Utility management has become a hot topic over the last several years. While it can be overwhelming to come up with a plan to manage your energy bills, do not despair, it can be done relatively inexpensively. In fact, it may be more reasonable and advantageous than you realize, especially when you factor in the penalties you could be hit with for having a high demand during the summer timeframe.
Kasa Controls and Konnection recently attended GEAPS Exchange 2017, where Syd Panzer from our Konnection division of Kasa Companies, Inc. presented an Educational Session on this very topic. It created a lot of interest and visits to our booth at the show to find out more about it.
It all seems pretty cut and dried, until you dive into and pick apart the details, which is exactly what Syd did. He knew the advantages of managing your energy, but he learned so much more when he started investigating how utility companies charge customers.
It is a fact that utility companies want you to be “in the know” about your energy and demand. When you’re not, it costs them too as they must update their infrastructure to keep up with demand. It is expensive for them, and those costs are passed on to consumers.
Contact your utility provider and ask questions
- What is my business size classification and what are the associated rates?
- Is there a tariff minimum or ratchet clause?
- Is there a penalty or adjustment for lower power factor?
- How is demand calculated (fixed or rolling)?
Making Sense of the Information
Once you know all you should know about your business classification and managing your energy, it is important to evaluate your energy performance. This requires good information on how, when, and where energy is being used in your facility. You can actively monitor your power with power monitors and software that helps you look for low power factor and high demand months.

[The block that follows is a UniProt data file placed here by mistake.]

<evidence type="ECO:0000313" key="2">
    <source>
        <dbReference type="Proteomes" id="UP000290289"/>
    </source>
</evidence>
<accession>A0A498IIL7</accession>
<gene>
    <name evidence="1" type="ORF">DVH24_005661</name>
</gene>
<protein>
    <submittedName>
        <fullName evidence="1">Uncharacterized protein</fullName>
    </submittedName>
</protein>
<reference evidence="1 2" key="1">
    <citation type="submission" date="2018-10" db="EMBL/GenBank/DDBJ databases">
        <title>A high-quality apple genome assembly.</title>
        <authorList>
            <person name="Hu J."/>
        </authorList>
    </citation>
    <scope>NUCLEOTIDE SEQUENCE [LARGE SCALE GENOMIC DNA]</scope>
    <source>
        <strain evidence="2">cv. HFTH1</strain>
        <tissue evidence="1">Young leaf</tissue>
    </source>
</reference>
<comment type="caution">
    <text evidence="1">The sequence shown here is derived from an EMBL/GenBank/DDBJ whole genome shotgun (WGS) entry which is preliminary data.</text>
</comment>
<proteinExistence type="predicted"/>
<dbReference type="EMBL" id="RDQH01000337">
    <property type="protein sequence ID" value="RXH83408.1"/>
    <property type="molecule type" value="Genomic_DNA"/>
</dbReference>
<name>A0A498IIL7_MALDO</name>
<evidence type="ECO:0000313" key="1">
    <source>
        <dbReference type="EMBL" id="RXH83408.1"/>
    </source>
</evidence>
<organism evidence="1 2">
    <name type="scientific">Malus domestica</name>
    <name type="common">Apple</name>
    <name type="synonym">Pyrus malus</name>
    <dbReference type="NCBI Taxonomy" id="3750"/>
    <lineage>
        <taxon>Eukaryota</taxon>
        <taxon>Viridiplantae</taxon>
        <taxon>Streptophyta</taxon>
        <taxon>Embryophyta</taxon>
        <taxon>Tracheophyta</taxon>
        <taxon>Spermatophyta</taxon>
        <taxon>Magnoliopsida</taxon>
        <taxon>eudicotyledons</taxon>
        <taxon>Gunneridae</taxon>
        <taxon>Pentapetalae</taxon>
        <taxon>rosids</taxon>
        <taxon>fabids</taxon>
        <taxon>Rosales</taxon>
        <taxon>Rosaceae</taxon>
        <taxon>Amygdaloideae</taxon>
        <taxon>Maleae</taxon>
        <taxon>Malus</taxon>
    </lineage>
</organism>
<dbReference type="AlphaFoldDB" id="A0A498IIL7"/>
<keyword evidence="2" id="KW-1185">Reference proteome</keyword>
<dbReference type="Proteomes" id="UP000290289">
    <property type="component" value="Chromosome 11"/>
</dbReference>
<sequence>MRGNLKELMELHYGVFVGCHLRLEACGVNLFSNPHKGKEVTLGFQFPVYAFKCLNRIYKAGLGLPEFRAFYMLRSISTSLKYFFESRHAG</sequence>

A lot of people confuse peak power and peak demand, assuming that demand is an “instantaneous power peak”. Demand is the average rate of energy use over time. Generally, power is sampled every one second and averaged over a 15-minute interval.
Syd and the Konnection team have created a software package to help our customers’ gather and track energy use data over time. The software forecasts the demand for each period, allowing for adjustments to be made before setting a new peak demand and costing them in more ways than just a higher energy bill each month.
For instance, did you know that once your business is re-classified (i.e., from small to medium) in size, that you must stay at that classification for a full 12 months? Let’s look at the impact of that on your energy bill.
Here’s an example of what happens: Let’s say our facility used 299 kW of demand for the month and 33,000 kWh of usage in the month of February. If our facility was classified as small, we would have a $22.50 service fee (basic fee). The demand would be $4.38 per kW times 299 kW which gives us $1309.62 for a demand charge. Then we get charged about 7 cents per kWh for usage for the first 1200 kWh plus about 5 cents per kWh for the remaining 31,800 kWH. The usage fee totals $2,448.54 which gives us a grand total on the bill of just short of $3,800.
Now, if we were classified as a medium business, we have the basic $100 service charge, but the demand rate jumps up to $15.61 per kW times 299 kW for almost $4,700 for a demand charge. That was nearly $1,000 more than our entire bill. The usage charge is a lot smaller of only $481.80, but the demand really hurt us, causing our total bill to be about $5,250 bucks. About $1,500 extra dollars just for that one month because we were classified as a medium business.
If you would like to find out more about our Utility Management software, contact us or visit www.konnection.com.